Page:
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Hum Psychopharmacol. 2017 May;32(3). doi: 10.1002/hup.2599. Epub 2017 May 18.

Genie in a blotter: A comparative study of LSD and LSD analogues' effects and user profile.

Author information

1
Drug Policy Modelling Program, National Drug and Alcohol Research Centre, UNSW Australia, Sydney, NSW, Australia.
2
University of Zurich, Zurich, Switzerland.
3
Institute for Social Science Research, University of Queensland, St Lucia, QLD, Australia.
4
University College London, London, UK.
5
Global Drug Survey Ltd, London, UK.
6
National Drug Research Institute, Faculty of Health Sciences, Curtin University, Perth, WA, Australia.
7
Centre of Population Health, Burnet Institute, Melbourne, VIC, Australia.

Abstract

OBJECTIVE:

This study aimed to describe self-reported patterns of use and effects of lysergic acid diethylamide (LSD) analogues (AL-LAD, 1P-LSD, and ETH-LAD) and the characteristics of those who use them.

METHODS:

An anonymous self-selected online survey of people who use drugs (Global Drug Survey 2016; N = 96,894), which measured perceived drug effects of LSD and its analogues.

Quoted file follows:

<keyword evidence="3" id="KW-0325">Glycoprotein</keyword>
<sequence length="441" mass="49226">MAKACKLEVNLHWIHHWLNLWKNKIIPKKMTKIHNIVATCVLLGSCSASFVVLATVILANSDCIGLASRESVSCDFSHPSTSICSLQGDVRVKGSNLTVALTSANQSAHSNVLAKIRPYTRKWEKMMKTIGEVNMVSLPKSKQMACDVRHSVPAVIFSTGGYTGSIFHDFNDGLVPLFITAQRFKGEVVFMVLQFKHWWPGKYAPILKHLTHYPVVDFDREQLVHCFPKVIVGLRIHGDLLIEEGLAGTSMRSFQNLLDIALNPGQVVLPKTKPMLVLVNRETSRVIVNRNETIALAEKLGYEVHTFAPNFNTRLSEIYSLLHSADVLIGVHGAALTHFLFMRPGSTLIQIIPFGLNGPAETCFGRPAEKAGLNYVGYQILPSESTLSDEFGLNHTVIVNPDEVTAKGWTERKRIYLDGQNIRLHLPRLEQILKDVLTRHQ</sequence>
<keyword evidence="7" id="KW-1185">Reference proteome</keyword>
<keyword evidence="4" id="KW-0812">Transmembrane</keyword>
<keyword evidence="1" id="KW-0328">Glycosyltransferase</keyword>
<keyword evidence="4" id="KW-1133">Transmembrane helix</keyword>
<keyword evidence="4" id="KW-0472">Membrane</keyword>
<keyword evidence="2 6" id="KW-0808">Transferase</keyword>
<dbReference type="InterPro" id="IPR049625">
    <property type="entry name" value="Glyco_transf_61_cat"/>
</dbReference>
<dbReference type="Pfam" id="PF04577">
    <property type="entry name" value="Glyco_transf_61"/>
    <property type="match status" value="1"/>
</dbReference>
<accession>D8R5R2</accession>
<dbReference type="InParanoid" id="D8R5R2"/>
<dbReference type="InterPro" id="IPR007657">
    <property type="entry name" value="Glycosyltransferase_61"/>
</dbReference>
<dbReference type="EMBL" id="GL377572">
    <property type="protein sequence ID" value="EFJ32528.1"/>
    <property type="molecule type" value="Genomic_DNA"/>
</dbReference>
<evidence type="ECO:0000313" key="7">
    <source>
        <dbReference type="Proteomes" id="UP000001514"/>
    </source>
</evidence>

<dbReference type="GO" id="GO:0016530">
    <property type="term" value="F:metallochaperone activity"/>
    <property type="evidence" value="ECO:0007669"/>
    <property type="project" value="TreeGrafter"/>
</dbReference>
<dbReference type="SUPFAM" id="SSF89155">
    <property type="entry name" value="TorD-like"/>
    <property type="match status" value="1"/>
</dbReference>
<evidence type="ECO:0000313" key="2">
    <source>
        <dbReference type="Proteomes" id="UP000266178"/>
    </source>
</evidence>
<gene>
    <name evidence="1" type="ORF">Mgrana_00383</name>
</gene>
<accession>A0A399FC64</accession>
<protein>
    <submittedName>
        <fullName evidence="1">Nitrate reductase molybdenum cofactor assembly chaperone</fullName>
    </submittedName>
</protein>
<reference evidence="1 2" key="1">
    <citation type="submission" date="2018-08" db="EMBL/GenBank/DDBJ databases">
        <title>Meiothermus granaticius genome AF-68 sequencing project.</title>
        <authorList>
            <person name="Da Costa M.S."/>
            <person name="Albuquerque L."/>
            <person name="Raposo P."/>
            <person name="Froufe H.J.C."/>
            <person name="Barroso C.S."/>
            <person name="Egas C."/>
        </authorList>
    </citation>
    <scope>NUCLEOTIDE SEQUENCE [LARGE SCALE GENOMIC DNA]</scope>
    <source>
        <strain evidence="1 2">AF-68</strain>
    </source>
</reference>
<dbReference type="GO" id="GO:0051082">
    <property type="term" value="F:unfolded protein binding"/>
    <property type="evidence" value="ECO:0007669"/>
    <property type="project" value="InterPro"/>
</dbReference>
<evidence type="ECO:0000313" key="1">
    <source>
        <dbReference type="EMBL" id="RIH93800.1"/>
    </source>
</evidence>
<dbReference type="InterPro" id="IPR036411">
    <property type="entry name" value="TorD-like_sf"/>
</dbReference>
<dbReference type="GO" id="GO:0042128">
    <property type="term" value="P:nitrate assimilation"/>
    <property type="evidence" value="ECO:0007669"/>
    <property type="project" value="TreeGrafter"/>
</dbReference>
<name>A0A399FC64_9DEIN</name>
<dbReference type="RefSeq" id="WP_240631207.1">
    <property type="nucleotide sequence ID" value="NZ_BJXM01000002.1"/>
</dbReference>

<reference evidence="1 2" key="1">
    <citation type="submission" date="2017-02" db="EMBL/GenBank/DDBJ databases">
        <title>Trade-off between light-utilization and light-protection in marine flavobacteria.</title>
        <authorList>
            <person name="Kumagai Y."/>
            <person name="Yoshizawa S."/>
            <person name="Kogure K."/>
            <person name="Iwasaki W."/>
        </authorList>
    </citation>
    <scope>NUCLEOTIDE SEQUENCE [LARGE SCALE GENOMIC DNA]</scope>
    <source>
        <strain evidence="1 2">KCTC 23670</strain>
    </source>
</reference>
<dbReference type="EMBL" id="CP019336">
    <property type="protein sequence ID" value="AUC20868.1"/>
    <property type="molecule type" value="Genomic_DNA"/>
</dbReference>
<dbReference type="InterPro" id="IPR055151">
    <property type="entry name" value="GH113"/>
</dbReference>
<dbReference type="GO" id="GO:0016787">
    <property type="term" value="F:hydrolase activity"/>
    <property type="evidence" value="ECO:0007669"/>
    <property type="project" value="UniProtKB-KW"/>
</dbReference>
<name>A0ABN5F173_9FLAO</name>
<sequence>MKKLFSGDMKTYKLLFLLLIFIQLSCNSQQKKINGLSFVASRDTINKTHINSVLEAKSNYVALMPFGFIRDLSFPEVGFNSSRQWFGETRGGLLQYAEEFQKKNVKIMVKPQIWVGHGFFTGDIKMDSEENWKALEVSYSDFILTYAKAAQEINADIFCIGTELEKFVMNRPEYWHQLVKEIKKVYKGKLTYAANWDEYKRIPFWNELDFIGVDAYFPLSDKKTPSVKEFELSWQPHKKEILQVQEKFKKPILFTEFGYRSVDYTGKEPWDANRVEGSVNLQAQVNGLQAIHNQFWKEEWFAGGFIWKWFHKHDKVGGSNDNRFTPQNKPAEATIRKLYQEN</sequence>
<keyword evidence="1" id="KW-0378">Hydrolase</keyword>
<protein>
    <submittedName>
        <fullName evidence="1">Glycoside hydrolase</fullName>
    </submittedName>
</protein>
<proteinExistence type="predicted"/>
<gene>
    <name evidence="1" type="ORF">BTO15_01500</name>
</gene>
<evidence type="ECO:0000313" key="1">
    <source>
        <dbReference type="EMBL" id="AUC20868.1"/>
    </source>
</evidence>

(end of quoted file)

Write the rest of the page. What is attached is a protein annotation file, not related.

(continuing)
RESULTS:

Most LSD analogue users (91%) had also tried LSD. The proportion of U.K. and U.S. respondents reporting LSD analogue use in the last 12 months was higher than for LSD only. LSD analogue users described the effects as psychedelic (93%), over half (55%) obtained it online, and almost all (99%) reported an oral route of administration. The modal duration (8 hr) and time to peak (2 hr) of LSD analogues were not significantly different from LSD. Ratings for pleasurable high, strength of effect, comedown, urge to use more drugs, value for money, and risk of harm following use were significantly lower for LSD analogues compared with LSD.

CONCLUSIONS:

LSD analogues were reported as similar in time to peak and duration as LSD but weaker in strength, pleasurable high, and comedown. Future studies should seek to replicate these findings with chemical confirmation and dose measurement.

KEYWORDS:

1P-LSD; AL-LAD; LSD; LSD analogues; cross-sectional survey; new psychoactive substances

PMID:
28517366
DOI:
10.1002/hup.2599
[Indexed for MEDLINE]

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